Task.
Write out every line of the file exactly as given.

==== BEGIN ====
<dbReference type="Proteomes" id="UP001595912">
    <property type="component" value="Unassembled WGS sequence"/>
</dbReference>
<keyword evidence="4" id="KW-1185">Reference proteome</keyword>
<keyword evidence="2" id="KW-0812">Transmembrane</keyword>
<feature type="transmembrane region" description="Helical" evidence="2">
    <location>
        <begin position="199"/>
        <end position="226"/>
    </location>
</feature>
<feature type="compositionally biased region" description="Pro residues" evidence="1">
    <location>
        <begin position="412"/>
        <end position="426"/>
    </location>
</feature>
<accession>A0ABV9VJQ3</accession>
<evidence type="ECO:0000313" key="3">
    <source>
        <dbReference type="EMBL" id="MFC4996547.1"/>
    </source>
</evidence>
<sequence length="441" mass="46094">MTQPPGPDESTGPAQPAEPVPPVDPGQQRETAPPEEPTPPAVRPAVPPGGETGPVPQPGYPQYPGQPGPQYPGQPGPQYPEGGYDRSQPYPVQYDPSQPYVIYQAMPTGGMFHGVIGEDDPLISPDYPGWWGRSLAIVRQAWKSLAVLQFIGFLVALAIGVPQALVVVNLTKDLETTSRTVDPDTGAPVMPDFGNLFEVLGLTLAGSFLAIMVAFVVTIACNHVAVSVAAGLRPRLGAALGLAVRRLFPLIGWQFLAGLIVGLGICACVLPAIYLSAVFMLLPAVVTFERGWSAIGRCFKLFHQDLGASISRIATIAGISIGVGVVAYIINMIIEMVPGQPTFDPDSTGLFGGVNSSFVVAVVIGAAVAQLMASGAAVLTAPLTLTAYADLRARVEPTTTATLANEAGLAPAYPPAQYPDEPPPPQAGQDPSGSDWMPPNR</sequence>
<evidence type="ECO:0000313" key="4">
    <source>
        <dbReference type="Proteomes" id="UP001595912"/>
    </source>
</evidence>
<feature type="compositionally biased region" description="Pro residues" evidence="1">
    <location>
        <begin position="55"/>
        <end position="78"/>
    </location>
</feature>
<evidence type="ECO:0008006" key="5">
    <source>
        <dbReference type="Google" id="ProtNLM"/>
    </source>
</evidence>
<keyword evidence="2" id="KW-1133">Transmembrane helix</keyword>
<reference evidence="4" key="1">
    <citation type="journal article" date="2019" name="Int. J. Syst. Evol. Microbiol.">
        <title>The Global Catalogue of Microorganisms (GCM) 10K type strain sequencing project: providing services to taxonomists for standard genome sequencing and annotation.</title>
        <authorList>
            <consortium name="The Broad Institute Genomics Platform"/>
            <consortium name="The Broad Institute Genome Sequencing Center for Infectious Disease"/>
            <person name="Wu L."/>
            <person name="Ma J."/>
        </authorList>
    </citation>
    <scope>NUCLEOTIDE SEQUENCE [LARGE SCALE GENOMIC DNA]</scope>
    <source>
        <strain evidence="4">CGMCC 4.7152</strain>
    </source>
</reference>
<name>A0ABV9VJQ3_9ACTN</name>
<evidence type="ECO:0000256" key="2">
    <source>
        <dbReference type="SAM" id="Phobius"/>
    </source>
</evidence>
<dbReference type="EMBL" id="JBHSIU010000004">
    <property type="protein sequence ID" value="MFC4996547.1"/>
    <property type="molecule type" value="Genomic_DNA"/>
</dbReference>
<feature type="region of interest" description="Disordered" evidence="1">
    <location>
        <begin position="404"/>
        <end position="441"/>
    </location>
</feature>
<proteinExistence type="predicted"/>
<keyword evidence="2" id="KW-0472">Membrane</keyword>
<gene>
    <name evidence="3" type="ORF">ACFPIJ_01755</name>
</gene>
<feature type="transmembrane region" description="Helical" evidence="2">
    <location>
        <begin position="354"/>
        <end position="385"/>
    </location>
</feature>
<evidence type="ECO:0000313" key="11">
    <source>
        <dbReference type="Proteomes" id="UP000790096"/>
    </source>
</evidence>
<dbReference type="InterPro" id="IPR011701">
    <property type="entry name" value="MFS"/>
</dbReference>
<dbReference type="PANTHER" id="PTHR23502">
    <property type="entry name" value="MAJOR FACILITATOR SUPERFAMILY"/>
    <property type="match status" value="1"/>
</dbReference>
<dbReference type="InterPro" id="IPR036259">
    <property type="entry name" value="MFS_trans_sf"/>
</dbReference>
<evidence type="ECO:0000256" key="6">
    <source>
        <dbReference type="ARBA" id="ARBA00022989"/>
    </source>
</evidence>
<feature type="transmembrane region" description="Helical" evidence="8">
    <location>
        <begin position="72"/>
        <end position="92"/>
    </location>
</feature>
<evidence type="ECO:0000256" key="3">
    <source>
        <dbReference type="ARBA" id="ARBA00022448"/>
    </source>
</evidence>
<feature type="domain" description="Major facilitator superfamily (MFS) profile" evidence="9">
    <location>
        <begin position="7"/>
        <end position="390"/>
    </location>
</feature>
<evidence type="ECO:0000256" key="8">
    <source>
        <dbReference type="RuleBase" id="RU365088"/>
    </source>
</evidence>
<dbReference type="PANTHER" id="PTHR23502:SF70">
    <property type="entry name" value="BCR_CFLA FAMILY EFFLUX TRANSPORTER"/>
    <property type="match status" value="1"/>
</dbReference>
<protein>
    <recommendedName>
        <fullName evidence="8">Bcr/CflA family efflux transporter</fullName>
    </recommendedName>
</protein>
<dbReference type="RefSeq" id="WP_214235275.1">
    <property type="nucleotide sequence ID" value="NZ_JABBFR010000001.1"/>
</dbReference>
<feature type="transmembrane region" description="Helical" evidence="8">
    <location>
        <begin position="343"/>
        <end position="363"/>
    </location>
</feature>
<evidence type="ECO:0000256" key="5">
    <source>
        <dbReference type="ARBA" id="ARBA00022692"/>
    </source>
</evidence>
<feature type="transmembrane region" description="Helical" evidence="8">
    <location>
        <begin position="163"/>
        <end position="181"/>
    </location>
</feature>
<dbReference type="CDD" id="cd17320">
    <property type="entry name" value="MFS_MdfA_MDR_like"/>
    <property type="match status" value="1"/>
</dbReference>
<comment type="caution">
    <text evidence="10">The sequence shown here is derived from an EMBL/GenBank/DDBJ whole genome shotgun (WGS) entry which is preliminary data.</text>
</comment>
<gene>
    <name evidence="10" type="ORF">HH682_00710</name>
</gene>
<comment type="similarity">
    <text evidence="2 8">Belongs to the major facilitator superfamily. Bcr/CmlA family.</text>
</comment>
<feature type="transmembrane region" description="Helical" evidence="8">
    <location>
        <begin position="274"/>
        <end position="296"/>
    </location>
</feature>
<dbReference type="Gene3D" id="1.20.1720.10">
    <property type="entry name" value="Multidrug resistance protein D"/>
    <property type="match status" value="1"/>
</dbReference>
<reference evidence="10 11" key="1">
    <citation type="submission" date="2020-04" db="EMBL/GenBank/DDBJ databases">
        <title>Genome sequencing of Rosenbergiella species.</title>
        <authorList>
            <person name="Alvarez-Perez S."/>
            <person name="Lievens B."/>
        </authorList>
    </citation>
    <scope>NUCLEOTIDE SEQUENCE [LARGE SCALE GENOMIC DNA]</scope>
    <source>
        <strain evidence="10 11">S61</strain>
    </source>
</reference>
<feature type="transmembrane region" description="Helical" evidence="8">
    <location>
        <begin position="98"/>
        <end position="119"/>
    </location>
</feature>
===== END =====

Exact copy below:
<dbReference type="Proteomes" id="UP001595912">
    <property type="component" value="Unassembled WGS sequence"/>
</dbReference>
<keyword evidence="4" id="KW-1185">Reference proteome</keyword>
<keyword evidence="2" id="KW-0812">Transmembrane</keyword>
<feature type="transmembrane region" description="Helical" evidence="2">
    <location>
        <begin position="199"/>
        <end position="226"/>
    </location>
</feature>
<feature type="compositionally biased region" description="Pro residues" evidence="1">
    <location>
        <begin position="412"/>
        <end position="426"/>
    </location>
</feature>
<accession>A0ABV9VJQ3</accession>
<evidence type="ECO:0000313" key="3">
    <source>
        <dbReference type="EMBL" id="MFC4996547.1"/>
    </source>
</evidence>
<sequence length="441" mass="46094">MTQPPGPDESTGPAQPAEPVPPVDPGQQRETAPPEEPTPPAVRPAVPPGGETGPVPQPGYPQYPGQPGPQYPGQPGPQYPEGGYDRSQPYPVQYDPSQPYVIYQAMPTGGMFHGVIGEDDPLISPDYPGWWGRSLAIVRQAWKSLAVLQFIGFLVALAIGVPQALVVVNLTKDLETTSRTVDPDTGAPVMPDFGNLFEVLGLTLAGSFLAIMVAFVVTIACNHVAVSVAAGLRPRLGAALGLAVRRLFPLIGWQFLAGLIVGLGICACVLPAIYLSAVFMLLPAVVTFERGWSAIGRCFKLFHQDLGASISRIATIAGISIGVGVVAYIINMIIEMVPGQPTFDPDSTGLFGGVNSSFVVAVVIGAAVAQLMASGAAVLTAPLTLTAYADLRARVEPTTTATLANEAGLAPAYPPAQYPDEPPPPQAGQDPSGSDWMPPNR</sequence>
<evidence type="ECO:0000313" key="4">
    <source>
        <dbReference type="Proteomes" id="UP001595912"/>
    </source>
</evidence>
<feature type="compositionally biased region" description="Pro residues" evidence="1">
    <location>
        <begin position="55"/>
        <end position="78"/>
    </location>
</feature>
<evidence type="ECO:0008006" key="5">
    <source>
        <dbReference type="Google" id="ProtNLM"/>
    </source>
</evidence>
<keyword evidence="2" id="KW-1133">Transmembrane helix</keyword>
<reference evidence="4" key="1">
    <citation type="journal article" date="2019" name="Int. J. Syst. Evol. Microbiol.">
        <title>The Global Catalogue of Microorganisms (GCM) 10K type strain sequencing project: providing services to taxonomists for standard genome sequencing and annotation.</title>
        <authorList>
            <consortium name="The Broad Institute Genomics Platform"/>
            <consortium name="The Broad Institute Genome Sequencing Center for Infectious Disease"/>
            <person name="Wu L."/>
            <person name="Ma J."/>
        </authorList>
    </citation>
    <scope>NUCLEOTIDE SEQUENCE [LARGE SCALE GENOMIC DNA]</scope>
    <source>
        <strain evidence="4">CGMCC 4.7152</strain>
    </source>
</reference>
<name>A0ABV9VJQ3_9ACTN</name>
<evidence type="ECO:0000256" key="2">
    <source>
        <dbReference type="SAM" id="Phobius"/>
    </source>
</evidence>
<dbReference type="EMBL" id="JBHSIU010000004">
    <property type="protein sequence ID" value="MFC4996547.1"/>
    <property type="molecule type" value="Genomic_DNA"/>
</dbReference>
<feature type="region of interest" description="Disordered" evidence="1">
    <location>
        <begin position="404"/>
        <end position="441"/>
    </location>
</feature>
<proteinExistence type="predicted"/>
<keyword evidence="2" id="KW-0472">Membrane</keyword>
<gene>
    <name evidence="3" type="ORF">ACFPIJ_01755</name>
</gene>
<feature type="transmembrane region" description="Helical" evidence="2">
    <location>
        <begin position="354"/>
        <end position="385"/>
    </location>
</feature>
<evidence type="ECO:0000313" key="11">
    <source>
        <dbReference type="Proteomes" id="UP000790096"/>
    </source>
</evidence>
<dbReference type="InterPro" id="IPR011701">
    <property type="entry name" value="MFS"/>
</dbReference>
<dbReference type="PANTHER" id="PTHR23502">
    <property type="entry name" value="MAJOR FACILITATOR SUPERFAMILY"/>
    <property type="match status" value="1"/>
</dbReference>
<dbReference type="InterPro" id="IPR036259">
    <property type="entry name" value="MFS_trans_sf"/>
</dbReference>
<evidence type="ECO:0000256" key="6">
    <source>
        <dbReference type="ARBA" id="ARBA00022989"/>
    </source>
</evidence>
<feature type="transmembrane region" description="Helical" evidence="8">
    <location>
        <begin position="72"/>
        <end position="92"/>
    </location>
</feature>
<evidence type="ECO:0000256" key="3">
    <source>
        <dbReference type="ARBA" id="ARBA00022448"/>
    </source>
</evidence>
<feature type="domain" description="Major facilitator superfamily (MFS) profile" evidence="9">
    <location>
        <begin position="7"/>
        <end position="390"/>
    </location>
</feature>
<evidence type="ECO:0000256" key="8">
    <source>
        <dbReference type="RuleBase" id="RU365088"/>
    </source>
</evidence>
<dbReference type="PANTHER" id="PTHR23502:SF70">
    <property type="entry name" value="BCR_CFLA FAMILY EFFLUX TRANSPORTER"/>
    <property type="match status" value="1"/>
</dbReference>
<protein>
    <recommendedName>
        <fullName evidence="8">Bcr/CflA family efflux transporter</fullName>
    </recommendedName>
</protein>
<dbReference type="RefSeq" id="WP_214235275.1">
    <property type="nucleotide sequence ID" value="NZ_JABBFR010000001.1"/>
</dbReference>
<feature type="transmembrane region" description="Helical" evidence="8">
    <location>
        <begin position="343"/>
        <end position="363"/>
    </location>
</feature>
<evidence type="ECO:0000256" key="5">
    <source>
        <dbReference type="ARBA" id="ARBA00022692"/>
    </source>
</evidence>
<feature type="transmembrane region" description="Helical" evidence="8">
    <location>
        <begin position="163"/>
        <end position="181"/>
    </location>
</feature>
<dbReference type="CDD" id="cd17320">
    <property type="entry name" value="MFS_MdfA_MDR_like"/>
    <property type="match status" value="1"/>
</dbReference>
<comment type="caution">
    <text evidence="10">The sequence shown here is derived from an EMBL/GenBank/DDBJ whole genome shotgun (WGS) entry which is preliminary data.</text>
</comment>
<gene>
    <name evidence="10" type="ORF">HH682_00710</name>
</gene>
<comment type="similarity">
    <text evidence="2 8">Belongs to the major facilitator superfamily. Bcr/CmlA family.</text>
</comment>
<feature type="transmembrane region" description="Helical" evidence="8">
    <location>
        <begin position="274"/>
        <end position="296"/>
    </location>
</feature>
<dbReference type="Gene3D" id="1.20.1720.10">
    <property type="entry name" value="Multidrug resistance protein D"/>
    <property type="match status" value="1"/>
</dbReference>
<reference evidence="10 11" key="1">
    <citation type="submission" date="2020-04" db="EMBL/GenBank/DDBJ databases">
        <title>Genome sequencing of Rosenbergiella species.</title>
        <authorList>
            <person name="Alvarez-Perez S."/>
            <person name="Lievens B."/>
        </authorList>
    </citation>
    <scope>NUCLEOTIDE SEQUENCE [LARGE SCALE GENOMIC DNA]</scope>
    <source>
        <strain evidence="10 11">S61</strain>
    </source>
</reference>
<feature type="transmembrane region" description="Helical" evidence="8">
    <location>
        <begin position="98"/>
        <end position="119"/>
    </location>
</feature>